Braves lose 5-4 to Phillies after Santana blows 4-run lead

Pitcher Ervin Santana #30 of the Atlanta Braves throws a pitch in the bottom of the first inning against the Philadelphia Phillies on September 26, 2014 at Citizens Bank Park in Philadelphia, Pennsylvania. (Photo by Mitchell Leff/Getty Images)

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Pitcher Ervin Santana #30 of the Atlanta Braves throws a pitch in the bottom of the first inning against the Philadelphia Phillies on September 26, 2014 at Citizens Bank Park in Philadelphia, Pennsylvania. (Photo by Mitchell Leff/Getty Images)

PHILADELPHIA – Five days after Ervin Santana’s frustrations boiled over in a postgame interview in which he spoke of added pressure from pitching with poor run support, the Braves staked him to a 4-0 lead in the first four innings Friday against the Phillies.

And he proceeded to give it all back.

After the Phillies scored a run in the fifth and three runs on a two-out rally in the sixth, they took the lead with a run against reliever Jordan Walden in the seventh inning for a 5-4 win in a series opener between sub-.500 teams that are going home when the regular season ends Sunday.

“Four runs, with one of your best pitchers on the mound, should be enough,” said manager Fredi Gonzalez, whose Braves have lost 12 of 14 games. “But sometimes you find different ways to put yourself in a corner.”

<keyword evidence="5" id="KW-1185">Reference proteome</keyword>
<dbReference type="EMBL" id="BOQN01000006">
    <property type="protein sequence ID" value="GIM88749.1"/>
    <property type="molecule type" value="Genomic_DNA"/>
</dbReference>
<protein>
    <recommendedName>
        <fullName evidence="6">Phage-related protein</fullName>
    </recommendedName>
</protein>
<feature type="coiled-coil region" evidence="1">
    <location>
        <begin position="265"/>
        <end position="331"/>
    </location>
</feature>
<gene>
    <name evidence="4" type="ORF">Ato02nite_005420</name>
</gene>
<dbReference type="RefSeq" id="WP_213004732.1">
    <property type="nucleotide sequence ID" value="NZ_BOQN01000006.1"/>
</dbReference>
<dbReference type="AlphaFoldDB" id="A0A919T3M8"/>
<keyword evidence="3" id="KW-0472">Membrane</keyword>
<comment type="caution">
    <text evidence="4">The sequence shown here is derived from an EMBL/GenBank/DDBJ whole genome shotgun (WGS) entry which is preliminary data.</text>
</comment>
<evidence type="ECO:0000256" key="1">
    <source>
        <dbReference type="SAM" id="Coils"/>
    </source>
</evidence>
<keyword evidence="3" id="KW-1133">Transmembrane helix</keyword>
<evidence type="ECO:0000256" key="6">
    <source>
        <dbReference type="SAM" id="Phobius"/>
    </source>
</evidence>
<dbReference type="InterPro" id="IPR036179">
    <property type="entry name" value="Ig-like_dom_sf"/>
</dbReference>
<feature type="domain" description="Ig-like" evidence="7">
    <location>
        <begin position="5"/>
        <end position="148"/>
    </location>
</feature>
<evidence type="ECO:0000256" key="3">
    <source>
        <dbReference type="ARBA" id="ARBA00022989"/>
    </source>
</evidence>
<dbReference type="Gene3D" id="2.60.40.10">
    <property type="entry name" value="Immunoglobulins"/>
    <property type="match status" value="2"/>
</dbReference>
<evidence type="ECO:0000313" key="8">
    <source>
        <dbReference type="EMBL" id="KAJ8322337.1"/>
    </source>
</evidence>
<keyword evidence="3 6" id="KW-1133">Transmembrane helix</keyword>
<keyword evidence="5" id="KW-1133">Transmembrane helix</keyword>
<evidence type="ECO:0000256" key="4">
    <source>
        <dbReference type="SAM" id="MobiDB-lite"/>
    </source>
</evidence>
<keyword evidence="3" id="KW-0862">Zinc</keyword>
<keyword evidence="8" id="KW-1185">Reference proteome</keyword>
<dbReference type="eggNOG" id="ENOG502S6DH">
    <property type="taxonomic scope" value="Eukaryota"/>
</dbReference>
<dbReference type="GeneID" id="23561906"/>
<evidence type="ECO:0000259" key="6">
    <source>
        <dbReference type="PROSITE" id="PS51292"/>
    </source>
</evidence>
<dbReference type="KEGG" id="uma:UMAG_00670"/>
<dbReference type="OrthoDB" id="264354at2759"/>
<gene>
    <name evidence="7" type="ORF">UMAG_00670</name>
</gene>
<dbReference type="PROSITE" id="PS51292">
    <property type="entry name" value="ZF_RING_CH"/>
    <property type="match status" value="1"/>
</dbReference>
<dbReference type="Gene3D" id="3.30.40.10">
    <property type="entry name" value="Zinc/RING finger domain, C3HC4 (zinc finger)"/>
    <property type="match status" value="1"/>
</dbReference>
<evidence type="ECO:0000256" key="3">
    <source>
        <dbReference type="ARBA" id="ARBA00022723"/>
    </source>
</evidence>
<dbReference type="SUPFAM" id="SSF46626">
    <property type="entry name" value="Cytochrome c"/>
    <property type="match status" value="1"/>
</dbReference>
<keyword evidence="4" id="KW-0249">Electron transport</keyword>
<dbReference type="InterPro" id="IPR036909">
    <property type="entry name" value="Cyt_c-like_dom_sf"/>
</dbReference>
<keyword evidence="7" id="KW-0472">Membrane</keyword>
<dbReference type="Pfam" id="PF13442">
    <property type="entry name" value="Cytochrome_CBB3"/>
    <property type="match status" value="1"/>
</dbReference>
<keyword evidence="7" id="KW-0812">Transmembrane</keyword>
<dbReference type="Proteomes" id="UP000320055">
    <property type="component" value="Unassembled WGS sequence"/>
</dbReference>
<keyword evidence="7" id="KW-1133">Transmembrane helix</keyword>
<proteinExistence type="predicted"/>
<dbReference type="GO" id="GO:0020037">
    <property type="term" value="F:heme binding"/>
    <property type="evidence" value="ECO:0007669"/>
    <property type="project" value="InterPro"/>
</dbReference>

The Braves have a majors-worst 5-18 record in one of the sorriest Septembers in franchise history.

“It’s very sad to finish the season this way, but it is what it is,” said Santana, who got no decision and finished 1-3 with a 6.51 ERA in five September starts. “I just want to thank the Braves for giving me the chance to play this year.”

There was some history made: B.J Upton struck out twice to give him a franchise-record 173 strikeouts, breaking the mark of 171 set by Dan Uggla last season.

Justin Upton reached the 100-RBI plateau for the first time in his career with an RBI single in the first inning that gave the Braves a 2-0 lead, and Chris Johnson’s two-run homer in the fourth pushed the margin to 4-0. It was the second time Atlanta scored more than three runs in its past 14 games, both of those outbursts in the past three nights.

“It’s very, very hard,” Santana said of blowing the lead. “Because when we get runs, we have to take advantage of it. My team, they do everything they can to score runs. So it’s not their fault.”

Santana, who had lost three consecutive starts before Friday, appeared poised to record his team-high 15th win after he pitched three perfect innings in the first four, and got out of a bases-loaded jam in the third inning.

But in the fifth he gave up a run on a fielder’s choice grounder, after allowing consecutive singles by Nos. 7-8 hitters Cody Asche and Freddy Galvis to start the inning.

Santana still had a 4-1 lead when he retired the first two batters in the sixth. And that’s when he ran into trouble and appeared to get flustered. He allowed four consecutive two-out hits including Asche’s RBI double and Galvis’ slow-rolling infield single, which Santana fielded near the third-base line before making an ill-advised toss from close range to catcher Christian Bethancourt as the base runner was passing between them.